U.S. Taxpayers Funding Overseas Junk Science

Posted Tuesday, October 25, 2016   |   By The Association of Mature American Citizens

from – Polizette – by Brian Darling

Our national debt is fast approaching $20 trillion. The debt has been racking up over the past decade and a half. The debt started at $5.7 trillion in 2000, soared to $13.6 trillion in 2010, and has since nearly doubled.

The annual deficit was about $438 billion last year. The largest deficit notched by the Obama administration was $1.4 trillion in 2009. During the Bush years, immense sums of debt were racked up, including $413 billion in 2004. This has to end.

But even with all this debt, the federal government continues to waste taxpayer dollars. The big drivers of debt are entitlements, yet other areas of government continue to play fast and loose with taxpayer cash. One area of persistent waste is the funding of junk science.

One entity that receives American tax dollars to conduct questionable science is a France-based organization, the International Agency for Research on Cancer (IARC), funded by the World Health Organization (WHO). The WHO receives money from the U.S. Treasury. This organization has in the past concluded that coffee and bacon cause cancer, using little real science to support that thesis.

The actions of the IARC have become so controversial that Congress is getting involved. Rep. Jason Chaffetz (R-Utah), chairman of the House of Representatives Oversight Committee, wrote a letter on Sept. 26 to Francis Collins, director of the National Institutes of Health (NIH), to demand more information about the extent to which taxpayers are funding junk science.

Chaffetz wrote, “IARC’s standards and determinations for classifying substances as carcinogenic, and therefore cancer-causing, appear inconsistent with other scientific research, and have generated much controversy and alarm.” Chaffetz cites the evidence that the IARC declared coffee as “possibly carcinogenic” before dropping the claim in the face of contradictory scientific evidence.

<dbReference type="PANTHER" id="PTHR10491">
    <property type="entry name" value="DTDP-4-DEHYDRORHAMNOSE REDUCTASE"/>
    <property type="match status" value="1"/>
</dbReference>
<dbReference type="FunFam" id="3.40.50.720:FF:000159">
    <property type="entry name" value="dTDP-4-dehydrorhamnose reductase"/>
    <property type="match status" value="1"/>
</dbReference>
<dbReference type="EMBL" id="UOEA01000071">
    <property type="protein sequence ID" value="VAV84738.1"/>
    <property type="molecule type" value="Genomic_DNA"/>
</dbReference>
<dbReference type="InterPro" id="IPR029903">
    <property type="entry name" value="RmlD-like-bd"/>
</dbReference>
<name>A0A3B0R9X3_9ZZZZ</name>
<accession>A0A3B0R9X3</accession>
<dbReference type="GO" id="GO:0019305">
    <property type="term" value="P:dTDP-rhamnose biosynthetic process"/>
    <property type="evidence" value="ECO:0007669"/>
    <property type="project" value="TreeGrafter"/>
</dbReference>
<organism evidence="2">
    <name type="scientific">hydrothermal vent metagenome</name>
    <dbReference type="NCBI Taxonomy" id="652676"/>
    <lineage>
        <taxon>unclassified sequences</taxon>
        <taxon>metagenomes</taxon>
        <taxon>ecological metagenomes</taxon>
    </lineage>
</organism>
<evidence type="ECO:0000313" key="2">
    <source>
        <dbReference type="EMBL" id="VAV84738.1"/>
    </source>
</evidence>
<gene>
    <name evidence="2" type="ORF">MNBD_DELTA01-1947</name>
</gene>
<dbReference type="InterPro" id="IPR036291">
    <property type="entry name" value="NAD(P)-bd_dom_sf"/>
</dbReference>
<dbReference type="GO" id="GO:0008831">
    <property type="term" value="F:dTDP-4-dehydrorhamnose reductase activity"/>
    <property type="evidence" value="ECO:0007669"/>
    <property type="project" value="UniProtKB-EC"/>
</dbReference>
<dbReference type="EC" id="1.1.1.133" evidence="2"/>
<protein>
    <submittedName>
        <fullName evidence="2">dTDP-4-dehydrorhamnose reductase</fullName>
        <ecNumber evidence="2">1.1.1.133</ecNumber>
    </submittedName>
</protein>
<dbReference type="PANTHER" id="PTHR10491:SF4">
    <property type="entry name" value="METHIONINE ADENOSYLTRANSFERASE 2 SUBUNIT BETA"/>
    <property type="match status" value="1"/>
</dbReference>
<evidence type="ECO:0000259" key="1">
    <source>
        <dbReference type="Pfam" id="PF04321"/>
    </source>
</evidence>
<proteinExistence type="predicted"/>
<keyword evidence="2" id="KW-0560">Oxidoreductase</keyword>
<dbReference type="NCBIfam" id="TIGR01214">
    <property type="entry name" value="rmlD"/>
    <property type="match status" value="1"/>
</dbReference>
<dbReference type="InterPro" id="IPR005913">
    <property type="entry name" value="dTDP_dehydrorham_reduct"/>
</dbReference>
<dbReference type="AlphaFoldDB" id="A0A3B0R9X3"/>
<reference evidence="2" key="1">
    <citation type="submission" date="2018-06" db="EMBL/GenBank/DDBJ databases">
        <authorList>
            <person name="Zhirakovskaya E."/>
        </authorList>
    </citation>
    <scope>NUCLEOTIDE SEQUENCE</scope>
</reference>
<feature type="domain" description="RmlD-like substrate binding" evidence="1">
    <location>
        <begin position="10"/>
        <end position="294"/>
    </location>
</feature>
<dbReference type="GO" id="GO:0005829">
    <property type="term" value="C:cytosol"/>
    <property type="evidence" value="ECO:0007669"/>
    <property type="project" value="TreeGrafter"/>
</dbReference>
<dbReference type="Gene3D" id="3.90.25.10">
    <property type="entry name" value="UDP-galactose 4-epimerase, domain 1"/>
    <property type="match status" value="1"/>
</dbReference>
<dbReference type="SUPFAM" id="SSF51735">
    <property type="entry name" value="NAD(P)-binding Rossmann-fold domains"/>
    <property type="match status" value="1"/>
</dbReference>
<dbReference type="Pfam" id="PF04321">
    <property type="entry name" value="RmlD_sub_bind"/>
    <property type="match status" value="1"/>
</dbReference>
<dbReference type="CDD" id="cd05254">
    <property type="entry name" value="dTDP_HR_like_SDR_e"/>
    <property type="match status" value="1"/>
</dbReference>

Coffee was not the only target of their research. Chaffetz noted, “In addition, questions persist over IARC’s decision to group red meat and cured and processed meats like bacon, ham, and sausage, in, or nearly in, the same carcinogenetic [sic] classification as asbestos, alcohol, arsenic, tobacco, and steroids.” Chaffetz said the organization’s findings on bacon have been contradicted by other scientific findings.

The new focus of animus from the IARC is something called glyphosate, a commonly used weed killer. In the face of the European Food Safety Authority, the Environmental Protection Agency, and other scientific organizations, the IARC is targeting the chemical as another cause of cancer. The IARC has determined the weed killer to be “probably carcinogenic.” Yet another example of the questionable science funded by the federal government.

According to the House Oversight Committee letter, taxpayers have already wasted over $1.2 million this year, and several million since funding started for this research in 1992. Millions may not seem like much in the face of trillions in debt — but to the taxpayers, wasting $1.2 million of their money is a big deal.

And the government is hiding the level of coordination between the U.S. Department of Health and Human Services, the National Toxicology Program, and this organization by resisting efforts for transparency through the use of the Freedom of Information Act (FOIA). The goal of transparency efforts is to see whether the foreign organization’s junk science has seeped into domestic scientific research on the true causes of cancer.

Ending millions in government waste on junk science may not put a dent in our federal debt, but it would be a good way for the federal government to show that it is being careful when spending the hard-earned money the government takes from hardworking Americans every year in the form of taxes and future taxes in the form of debt.